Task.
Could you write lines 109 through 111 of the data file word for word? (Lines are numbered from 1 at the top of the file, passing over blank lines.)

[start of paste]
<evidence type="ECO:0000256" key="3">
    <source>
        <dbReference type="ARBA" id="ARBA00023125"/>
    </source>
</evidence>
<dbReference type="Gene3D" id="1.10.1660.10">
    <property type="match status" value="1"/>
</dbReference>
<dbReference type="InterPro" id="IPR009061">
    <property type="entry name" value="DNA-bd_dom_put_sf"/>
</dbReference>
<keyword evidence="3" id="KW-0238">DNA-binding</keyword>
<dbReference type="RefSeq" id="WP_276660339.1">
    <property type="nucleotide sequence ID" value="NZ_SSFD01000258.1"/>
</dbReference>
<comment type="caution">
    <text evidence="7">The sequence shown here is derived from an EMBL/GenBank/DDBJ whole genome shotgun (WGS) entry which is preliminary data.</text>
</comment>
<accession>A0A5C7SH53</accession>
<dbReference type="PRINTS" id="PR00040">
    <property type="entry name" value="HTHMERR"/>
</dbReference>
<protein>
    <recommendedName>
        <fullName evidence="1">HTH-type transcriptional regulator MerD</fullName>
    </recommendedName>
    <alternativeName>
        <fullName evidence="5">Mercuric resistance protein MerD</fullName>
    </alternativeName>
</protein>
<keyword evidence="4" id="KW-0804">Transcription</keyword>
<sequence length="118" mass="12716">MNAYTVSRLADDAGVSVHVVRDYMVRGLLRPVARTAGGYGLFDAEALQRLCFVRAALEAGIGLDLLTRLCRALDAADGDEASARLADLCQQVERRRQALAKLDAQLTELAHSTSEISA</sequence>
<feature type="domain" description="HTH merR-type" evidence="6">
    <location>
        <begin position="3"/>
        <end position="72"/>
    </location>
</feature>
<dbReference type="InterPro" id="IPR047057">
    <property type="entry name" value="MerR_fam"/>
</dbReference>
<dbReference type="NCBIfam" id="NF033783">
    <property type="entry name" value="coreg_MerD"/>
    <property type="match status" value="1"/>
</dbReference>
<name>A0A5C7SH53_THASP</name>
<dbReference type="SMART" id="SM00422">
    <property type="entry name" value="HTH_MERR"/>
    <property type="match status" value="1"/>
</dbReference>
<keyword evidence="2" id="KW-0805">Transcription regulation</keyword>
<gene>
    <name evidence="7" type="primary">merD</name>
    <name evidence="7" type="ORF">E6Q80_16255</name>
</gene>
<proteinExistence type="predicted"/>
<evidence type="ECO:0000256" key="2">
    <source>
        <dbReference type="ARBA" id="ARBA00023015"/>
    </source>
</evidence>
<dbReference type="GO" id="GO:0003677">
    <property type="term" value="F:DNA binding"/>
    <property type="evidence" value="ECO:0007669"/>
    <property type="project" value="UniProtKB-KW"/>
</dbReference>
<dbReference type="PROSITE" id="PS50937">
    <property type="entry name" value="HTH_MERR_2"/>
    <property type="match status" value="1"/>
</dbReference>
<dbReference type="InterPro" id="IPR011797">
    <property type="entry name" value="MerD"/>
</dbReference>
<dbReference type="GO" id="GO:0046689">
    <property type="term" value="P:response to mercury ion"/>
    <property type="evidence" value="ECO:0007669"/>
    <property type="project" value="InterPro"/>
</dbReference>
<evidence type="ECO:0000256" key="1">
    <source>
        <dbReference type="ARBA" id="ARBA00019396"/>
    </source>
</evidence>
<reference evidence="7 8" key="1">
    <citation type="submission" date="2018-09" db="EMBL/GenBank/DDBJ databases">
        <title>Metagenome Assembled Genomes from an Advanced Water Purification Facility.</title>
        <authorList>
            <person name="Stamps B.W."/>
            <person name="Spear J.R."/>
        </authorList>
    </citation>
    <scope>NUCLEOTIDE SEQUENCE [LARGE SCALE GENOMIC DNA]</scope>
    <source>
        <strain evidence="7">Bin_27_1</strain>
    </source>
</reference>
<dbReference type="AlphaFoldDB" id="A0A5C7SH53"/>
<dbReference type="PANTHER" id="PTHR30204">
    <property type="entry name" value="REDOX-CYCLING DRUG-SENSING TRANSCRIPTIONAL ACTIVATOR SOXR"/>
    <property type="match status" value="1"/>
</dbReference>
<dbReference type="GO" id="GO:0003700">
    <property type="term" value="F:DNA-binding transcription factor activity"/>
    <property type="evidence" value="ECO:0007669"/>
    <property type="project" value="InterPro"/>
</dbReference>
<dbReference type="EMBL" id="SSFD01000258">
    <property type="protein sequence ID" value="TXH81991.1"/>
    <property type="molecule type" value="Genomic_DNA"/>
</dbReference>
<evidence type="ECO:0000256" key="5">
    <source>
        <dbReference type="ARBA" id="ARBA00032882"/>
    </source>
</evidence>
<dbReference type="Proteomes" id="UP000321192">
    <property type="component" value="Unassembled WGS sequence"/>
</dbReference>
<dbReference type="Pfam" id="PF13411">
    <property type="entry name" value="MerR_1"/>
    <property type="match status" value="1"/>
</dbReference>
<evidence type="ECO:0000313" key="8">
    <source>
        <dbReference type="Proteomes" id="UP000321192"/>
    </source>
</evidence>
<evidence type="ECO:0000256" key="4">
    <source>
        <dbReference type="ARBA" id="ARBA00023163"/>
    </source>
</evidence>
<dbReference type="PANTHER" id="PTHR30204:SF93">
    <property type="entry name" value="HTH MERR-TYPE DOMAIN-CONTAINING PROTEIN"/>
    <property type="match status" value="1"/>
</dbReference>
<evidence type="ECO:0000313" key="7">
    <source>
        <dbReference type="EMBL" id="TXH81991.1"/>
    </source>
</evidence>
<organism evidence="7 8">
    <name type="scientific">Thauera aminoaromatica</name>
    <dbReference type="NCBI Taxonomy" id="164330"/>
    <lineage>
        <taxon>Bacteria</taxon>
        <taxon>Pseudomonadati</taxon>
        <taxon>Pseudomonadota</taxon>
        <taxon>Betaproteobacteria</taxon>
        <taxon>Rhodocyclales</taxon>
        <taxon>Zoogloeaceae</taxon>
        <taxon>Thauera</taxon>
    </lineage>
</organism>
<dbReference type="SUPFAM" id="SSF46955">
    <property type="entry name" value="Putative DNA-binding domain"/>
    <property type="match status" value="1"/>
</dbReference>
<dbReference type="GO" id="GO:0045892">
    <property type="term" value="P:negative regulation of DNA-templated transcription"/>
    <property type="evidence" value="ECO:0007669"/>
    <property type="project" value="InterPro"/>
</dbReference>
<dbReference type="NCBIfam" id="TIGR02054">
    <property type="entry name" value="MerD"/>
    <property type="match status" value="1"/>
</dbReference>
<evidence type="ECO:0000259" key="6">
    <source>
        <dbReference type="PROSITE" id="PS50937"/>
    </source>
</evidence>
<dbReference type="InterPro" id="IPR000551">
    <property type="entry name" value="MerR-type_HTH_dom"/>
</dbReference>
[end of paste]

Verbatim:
    <property type="molecule type" value="Genomic_DNA"/>
</dbReference>
<evidence type="ECO:0000256" key="5">